If we’re really lucky, they’ll say that about us as Christians.  No matter who you vote for, your vote won’t glorify God.  But your actions can.  Where your treasure is, there your heart is also [Matthew 6:21].  Will you put your treasure in the ballot box?  Will you store it in an idealized and inaccurate view of the past? Or will you give it to those who need it most?

The choice is yours.

Things I Don’t Understand – When America Was Righteous (Part 2 of 3)

Howdy Doody display.  Photo by Volkan Yuksel, Creative Commons

Howdy Doody display. Photo by Volkan Yuksel, Creative Commons

In Part 1 I deconstructed American history, briefly giving reasons why no decade could really be considered a time when America was “righteous.”  Today, I want to know why the “recapturing our more righteous past” and “moral decline” memes persist.  Why are they so powerful?  Do we really think there was a time of real goodness and Christlikeness in our nation’s past?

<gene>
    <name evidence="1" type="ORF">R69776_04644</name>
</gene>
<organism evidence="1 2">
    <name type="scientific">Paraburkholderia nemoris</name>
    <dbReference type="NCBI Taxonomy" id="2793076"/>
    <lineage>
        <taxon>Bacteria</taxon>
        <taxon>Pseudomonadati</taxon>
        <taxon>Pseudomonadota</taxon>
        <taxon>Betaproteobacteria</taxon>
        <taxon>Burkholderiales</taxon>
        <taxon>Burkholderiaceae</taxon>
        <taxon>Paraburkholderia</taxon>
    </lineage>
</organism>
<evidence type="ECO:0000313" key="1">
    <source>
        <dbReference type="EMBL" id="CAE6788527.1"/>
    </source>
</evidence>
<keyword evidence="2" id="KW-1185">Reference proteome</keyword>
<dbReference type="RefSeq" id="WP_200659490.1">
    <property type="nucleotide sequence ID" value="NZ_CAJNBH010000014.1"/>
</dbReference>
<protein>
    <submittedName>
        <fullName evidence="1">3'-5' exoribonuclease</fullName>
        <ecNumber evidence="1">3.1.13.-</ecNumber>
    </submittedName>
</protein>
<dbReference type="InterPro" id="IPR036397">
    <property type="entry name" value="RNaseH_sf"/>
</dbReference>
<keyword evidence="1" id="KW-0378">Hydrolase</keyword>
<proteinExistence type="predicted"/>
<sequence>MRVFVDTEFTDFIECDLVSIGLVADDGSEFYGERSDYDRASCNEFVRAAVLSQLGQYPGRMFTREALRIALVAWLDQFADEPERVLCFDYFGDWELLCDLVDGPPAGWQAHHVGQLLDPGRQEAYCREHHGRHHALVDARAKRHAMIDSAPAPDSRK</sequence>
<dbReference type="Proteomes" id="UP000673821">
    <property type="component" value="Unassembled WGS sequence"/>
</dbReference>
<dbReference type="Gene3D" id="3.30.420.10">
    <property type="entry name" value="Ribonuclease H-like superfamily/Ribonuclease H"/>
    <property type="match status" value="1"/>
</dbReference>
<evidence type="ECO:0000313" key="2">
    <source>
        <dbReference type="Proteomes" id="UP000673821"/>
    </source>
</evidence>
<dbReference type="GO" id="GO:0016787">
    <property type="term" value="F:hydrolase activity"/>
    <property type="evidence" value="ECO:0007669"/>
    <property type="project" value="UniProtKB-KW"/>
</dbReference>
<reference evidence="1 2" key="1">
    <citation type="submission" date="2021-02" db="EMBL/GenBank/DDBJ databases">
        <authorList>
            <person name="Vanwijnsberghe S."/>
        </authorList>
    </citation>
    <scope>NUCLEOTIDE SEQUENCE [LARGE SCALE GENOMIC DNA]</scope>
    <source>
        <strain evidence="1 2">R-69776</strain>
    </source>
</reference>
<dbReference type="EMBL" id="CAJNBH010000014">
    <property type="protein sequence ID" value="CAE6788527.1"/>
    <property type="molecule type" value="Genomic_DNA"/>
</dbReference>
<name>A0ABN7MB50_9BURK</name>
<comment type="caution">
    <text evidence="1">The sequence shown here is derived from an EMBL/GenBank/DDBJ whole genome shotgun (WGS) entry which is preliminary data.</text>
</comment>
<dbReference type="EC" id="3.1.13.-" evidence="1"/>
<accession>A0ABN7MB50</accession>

I think I can answer that.  When I was a child, when the Internet was just a tool for scientists and military techs, the world really was simpler.  I was a white, upper-middle class, heterosexual, boy from the dominant religion (Protestant).

I had the great outdoors, my toys, my friends, a lot of books, and three TV channels (ABC, PBS, and a  UHF station that later picked up the FOX programming, but mostly showed Star Trek, The Three Stooges, and black and white westerns).  If the weather was perfect, we might get CBS or even NBC, but generally not long enough to watch an entire show.  And on those five channels, the rules were strict.  MASH was about as risqué as it got.  I hardly even knew any swear words until elementary school.